Pain Points and Solutions for Cloud Security IT Teams

As universities increasingly transition to the cloud, IT teams may need help facing some of the accompanying cloud security concerns

As more higher education institutions move into the cloud for storage, applications and classroom technology, some challenges have emerged among users and IT professionals.

Cloud security has become a highlighted concern among university IT teams, with CISOs reporting the most notable concerns to be user behavior, lack of time and staff and a lack of security awareness training, according to a report by 451 Research.

In addition to the usual pain points of cloud security, IT teams at higher education institutions must also consider more specific security concerns, including designing a cloud security system that aligns with the regulations of the Family Educational Rights and Privacy Act and tighter budget constraints.

While these issues persist, the demand for cloud integration is expected to increase as campuses are lured by promises of greater flexibility, scalability and ease of access to stored data.

According to an Okta survey, 39 percent of higher education apps run in the cloud today, and that number is expected to increase to 62 percent by 2021, which means IT teams will need to be prepared to overcome the challenges that come with it.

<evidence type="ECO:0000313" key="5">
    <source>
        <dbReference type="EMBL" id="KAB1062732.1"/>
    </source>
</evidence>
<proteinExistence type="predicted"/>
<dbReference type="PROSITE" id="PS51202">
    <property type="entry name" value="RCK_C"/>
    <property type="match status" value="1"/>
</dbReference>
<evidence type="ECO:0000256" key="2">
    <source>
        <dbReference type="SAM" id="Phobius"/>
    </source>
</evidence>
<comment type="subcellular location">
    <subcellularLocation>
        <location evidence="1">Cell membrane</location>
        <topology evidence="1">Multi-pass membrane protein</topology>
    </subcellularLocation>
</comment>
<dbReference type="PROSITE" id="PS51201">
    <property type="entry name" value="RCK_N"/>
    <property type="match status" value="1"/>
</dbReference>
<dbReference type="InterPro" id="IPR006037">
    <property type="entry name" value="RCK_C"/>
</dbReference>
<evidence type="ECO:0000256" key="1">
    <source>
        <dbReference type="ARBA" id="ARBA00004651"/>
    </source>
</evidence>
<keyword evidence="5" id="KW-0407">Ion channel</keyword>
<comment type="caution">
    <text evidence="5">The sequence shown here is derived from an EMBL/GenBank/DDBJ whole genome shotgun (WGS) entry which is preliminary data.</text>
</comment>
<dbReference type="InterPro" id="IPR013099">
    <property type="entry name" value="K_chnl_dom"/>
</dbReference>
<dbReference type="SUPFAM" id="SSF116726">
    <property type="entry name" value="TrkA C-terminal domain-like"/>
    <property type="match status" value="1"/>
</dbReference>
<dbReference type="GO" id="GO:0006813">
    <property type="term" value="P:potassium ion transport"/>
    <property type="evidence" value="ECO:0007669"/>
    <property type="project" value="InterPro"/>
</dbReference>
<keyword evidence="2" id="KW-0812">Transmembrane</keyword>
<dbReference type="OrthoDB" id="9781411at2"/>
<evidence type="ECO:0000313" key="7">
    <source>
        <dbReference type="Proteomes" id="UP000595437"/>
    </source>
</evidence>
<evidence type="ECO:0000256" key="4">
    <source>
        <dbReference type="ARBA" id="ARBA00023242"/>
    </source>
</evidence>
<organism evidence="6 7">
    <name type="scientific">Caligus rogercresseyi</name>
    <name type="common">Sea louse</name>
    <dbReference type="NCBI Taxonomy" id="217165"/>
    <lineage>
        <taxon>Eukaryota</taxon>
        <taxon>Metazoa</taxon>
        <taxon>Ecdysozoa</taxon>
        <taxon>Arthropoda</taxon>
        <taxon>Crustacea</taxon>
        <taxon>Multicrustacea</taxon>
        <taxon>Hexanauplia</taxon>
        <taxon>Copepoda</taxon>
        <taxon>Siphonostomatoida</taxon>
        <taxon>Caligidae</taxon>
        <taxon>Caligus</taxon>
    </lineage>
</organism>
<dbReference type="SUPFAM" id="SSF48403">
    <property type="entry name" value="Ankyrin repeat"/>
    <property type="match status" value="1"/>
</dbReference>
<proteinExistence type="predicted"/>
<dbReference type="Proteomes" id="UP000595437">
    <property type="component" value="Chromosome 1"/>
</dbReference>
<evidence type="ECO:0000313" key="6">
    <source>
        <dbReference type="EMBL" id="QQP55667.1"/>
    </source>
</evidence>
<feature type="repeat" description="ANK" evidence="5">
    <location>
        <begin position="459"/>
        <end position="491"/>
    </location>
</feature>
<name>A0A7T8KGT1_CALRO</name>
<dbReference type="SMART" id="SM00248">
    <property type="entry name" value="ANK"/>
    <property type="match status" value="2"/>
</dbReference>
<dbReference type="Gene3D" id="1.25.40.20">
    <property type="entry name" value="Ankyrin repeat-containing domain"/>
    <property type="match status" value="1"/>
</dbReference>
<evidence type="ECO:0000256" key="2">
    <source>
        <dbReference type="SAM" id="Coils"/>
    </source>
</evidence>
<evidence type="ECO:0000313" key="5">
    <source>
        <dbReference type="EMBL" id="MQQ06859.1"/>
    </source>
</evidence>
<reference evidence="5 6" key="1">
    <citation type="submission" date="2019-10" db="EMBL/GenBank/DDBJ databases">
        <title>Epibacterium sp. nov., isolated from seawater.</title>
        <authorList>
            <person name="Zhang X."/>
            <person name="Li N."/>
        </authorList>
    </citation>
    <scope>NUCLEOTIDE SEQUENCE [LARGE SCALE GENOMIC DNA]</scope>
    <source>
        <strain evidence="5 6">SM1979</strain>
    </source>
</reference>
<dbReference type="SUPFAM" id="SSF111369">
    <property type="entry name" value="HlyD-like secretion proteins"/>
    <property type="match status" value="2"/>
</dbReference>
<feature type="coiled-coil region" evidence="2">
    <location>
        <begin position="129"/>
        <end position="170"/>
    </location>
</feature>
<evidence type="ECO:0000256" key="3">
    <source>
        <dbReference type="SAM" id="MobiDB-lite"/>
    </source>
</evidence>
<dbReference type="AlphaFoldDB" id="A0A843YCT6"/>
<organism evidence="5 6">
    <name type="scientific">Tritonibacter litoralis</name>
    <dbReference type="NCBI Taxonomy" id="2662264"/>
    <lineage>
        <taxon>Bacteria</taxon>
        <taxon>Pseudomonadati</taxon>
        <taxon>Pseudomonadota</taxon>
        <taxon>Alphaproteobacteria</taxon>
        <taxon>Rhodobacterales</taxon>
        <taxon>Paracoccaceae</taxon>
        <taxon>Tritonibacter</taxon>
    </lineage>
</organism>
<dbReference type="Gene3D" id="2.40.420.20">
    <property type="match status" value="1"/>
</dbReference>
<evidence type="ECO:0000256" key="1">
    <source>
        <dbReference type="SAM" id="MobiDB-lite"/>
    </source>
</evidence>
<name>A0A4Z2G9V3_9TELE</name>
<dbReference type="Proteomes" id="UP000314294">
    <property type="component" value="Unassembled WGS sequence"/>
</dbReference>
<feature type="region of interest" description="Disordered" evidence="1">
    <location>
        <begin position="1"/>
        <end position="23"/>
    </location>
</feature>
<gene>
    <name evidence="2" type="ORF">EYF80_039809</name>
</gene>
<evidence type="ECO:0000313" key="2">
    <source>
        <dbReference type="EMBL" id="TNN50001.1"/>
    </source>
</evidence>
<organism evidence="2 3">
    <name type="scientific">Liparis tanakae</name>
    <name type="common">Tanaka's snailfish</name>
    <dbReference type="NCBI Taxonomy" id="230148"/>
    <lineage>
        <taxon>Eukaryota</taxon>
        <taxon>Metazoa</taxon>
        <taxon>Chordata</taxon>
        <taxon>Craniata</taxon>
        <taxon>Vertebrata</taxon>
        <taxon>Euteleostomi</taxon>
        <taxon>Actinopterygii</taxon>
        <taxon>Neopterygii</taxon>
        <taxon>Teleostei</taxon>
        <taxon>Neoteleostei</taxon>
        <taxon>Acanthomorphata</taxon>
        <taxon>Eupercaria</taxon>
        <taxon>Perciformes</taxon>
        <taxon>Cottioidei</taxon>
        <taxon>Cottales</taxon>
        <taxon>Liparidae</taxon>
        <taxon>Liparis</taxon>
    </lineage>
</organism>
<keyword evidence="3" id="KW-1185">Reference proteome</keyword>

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Top Cloud Security Concern: End-User Behavior

According to 451 Research, the top cloud security concern for IT teams was end-user behavior, with 35 percent of respondents saying it was a primary concern.

Cloud breaches are most often accomplished through stolen end-user credentials or some other form of user error, according to “The Cybersecurity Insight Report” by CDW.

To help limit the dangers of improper use by students and faculty, institutions like the University of Michigan and Duke University offer resources to educate users about the security risks they may bring to their campuses’ cloud networks, as well as issuing alerts when a phishing email or other breach attempt has been reported by users on campus.

Identity and access management in conjunction with the cloud can also be useful for university IT workers. This allows IT teams to authorize different access abilities to different users based on certain authentication parameters while unifying the identification, authentication and authorization process. 

“Once a user successfully completes the authentication process, the IAM system must then verify the user’s authorization to perform the requested activity,” according to a CDW white paper on IAM. “The fact that a user proves his or her identity is not sufficient to gain access — the system must also ensure that users perform actions only within their scope of authority.”

Already, universities are transitioning from traditional authentication practices to cloud IAM. The University of Virginia has recently undergone a transition to IAM, now assigning students computing IDs when they pick up their university IDs, as well as giving faculty their own authentication identification.

The system, according to the university’s IAM page, offers an array of authentication types — for example, giving graduate students working part time at the university both a student and staff classification.

“The first phase of the IAM project is largely about replacing our legacy Identity Management system, including our legacy Central User Database (CUDB) and the various data feeds into and out of the CUDB,” the page reads. “In addition to replacing these components, new self-service functionality will be provided to users via a consolidated Identity Portal. Phase 1 will provide the foundation for future IAM improvements and enhancements.”